Legislative Action Agenda

Washington Community & Technical College Student Association (WACTCSA) 2024 Legislative Agenda

Housing Costs for Students

The cost of living in Washington State is 15% higher than the national average. The minimum wage in Washington is currently $15.74 and will increase to $16.28 on January 1st. This is not enough to live on, considering that it doesn’t cover the cheapest rent and ignores utilities, transportation, food, tuition, and textbooks. While the cost of living on campus can be more accessible for students, it is still expensive, especially with the limited hours students can dedicate to working. We hope the legislature can help support rent control, increased financial aid for student housing, increased funding for low-income housing statewide, and support of the following bills: SB 5666, HB 1124, SB 5016, HB 1149, SB 5202.

Textbook Affordability

Year after year, students report that textbook affordability is a barrier to success. Most students rely on textbooks in order to stay current on content that’s being taught by their instructors. Students nationally spend an average of $1,226 on textbooks and supplies. The high price of textbooks and course materials places an inordinate strain on students’ ability to afford school and is an obstacle to success. WACTCSA asks that the legislature consider in-state solutions to the problem, as opposed to textbook company solutions like inclusive access, a textbook sales model that adds the cost of digital course content into students’ tuition and fees and keeps the control of educational materials in the hands of publishers and high-cost textbook companies. Solutions could include incentives for publishers to reduce costs or standardize publishing cycles and state funding to incentivize the development of open educational resources (OER).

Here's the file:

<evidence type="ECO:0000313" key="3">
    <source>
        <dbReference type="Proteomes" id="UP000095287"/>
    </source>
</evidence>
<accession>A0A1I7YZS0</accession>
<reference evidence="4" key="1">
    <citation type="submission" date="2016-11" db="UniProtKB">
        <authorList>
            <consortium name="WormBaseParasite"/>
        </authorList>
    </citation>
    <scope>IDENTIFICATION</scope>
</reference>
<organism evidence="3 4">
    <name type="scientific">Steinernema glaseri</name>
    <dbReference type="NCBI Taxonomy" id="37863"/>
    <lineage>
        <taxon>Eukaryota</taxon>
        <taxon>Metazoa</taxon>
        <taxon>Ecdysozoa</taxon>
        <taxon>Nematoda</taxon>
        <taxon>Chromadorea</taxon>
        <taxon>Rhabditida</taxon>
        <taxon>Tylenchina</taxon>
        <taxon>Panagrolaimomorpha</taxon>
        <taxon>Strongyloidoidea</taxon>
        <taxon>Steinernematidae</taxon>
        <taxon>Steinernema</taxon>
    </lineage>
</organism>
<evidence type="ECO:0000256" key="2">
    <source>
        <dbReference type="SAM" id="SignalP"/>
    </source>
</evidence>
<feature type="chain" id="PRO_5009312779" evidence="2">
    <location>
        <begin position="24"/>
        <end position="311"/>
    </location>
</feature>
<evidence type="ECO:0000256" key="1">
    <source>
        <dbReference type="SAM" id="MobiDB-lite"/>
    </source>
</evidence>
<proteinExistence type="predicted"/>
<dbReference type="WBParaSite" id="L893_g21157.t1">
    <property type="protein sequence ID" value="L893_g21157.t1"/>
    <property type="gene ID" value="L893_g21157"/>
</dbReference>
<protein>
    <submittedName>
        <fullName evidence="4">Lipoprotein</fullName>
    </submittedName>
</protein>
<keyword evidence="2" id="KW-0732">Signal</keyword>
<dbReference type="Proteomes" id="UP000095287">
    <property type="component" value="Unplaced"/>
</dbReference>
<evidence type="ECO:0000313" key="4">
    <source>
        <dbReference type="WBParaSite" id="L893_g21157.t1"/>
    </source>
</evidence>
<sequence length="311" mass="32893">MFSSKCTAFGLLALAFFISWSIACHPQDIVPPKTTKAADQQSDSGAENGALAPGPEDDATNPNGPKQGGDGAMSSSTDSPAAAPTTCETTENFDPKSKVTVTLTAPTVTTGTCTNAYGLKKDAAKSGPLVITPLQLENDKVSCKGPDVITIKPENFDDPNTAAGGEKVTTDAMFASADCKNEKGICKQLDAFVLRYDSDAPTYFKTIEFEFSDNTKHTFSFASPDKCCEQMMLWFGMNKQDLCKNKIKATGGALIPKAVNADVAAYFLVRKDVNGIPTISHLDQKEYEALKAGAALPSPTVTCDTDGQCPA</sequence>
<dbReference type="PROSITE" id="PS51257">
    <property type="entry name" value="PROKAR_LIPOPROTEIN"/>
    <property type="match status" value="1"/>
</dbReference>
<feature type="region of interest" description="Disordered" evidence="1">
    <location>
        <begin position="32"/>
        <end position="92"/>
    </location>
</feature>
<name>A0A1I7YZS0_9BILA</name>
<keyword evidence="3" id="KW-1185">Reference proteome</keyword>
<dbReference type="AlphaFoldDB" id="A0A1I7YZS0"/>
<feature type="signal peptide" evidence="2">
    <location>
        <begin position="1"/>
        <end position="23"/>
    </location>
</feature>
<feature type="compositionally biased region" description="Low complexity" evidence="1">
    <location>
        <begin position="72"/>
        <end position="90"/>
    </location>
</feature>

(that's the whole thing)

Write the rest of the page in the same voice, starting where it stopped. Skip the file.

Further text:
Harm Reduction

The opioid epidemic is continuing to take lives in record numbers, leaving no demographic untouched. The most recent reports show 2,432 people died in Washington in 2022 of opioid overdoses, a 17% increase over the previous year. Although there is some great work being done to help reduce harm related to substance usage in our communities, it seems the CTC system has been left out of important conversations around providing access to Naloxone; an opioid reversal medication proven to save the lives of those suffering from an opioid overdose event. We believe the time has come to re-address this issue and include the community and technical college system in this work. Providing access to Naloxone on CTC campuses would help to provide access to a broader audience than other outlets, increasing the overall knowledge level on opioid overdoses and the proper response in our outlying communities. 

Student Pay Equity & Increased Financial Assistance

The cost of living in the state of Washington has significantly increased. Though minimum wage has made an attempt to catch up to these prices, CTC’s are not able to provide their student staff with proper compensation. Just as our faculty and staff at our CTC need to be compensated fairly for their work, so do our student employees. If students are unable to balance a livable income with schoolwork, they will not be able to take student positions. Our institutions lose valuable input if only student employees with other means of income can fill leadership positions. WACTCSA urges the state system to adopt a statewide standard of wages for student positions and for the legislature to support SB 5712 to expand the Washington college grant and establish the Washington college promise program.

[1] American Psychological Association 2014 National Survey of College Counseling Centers.

[2] State Board for Community and Technical College 2019 Field Guide, from 2017 enrollment data

[3] American College Health Association survey indicating 52.7 percent of students feeling hopeless, and 39.1 percent of feeling depressed where they could not function.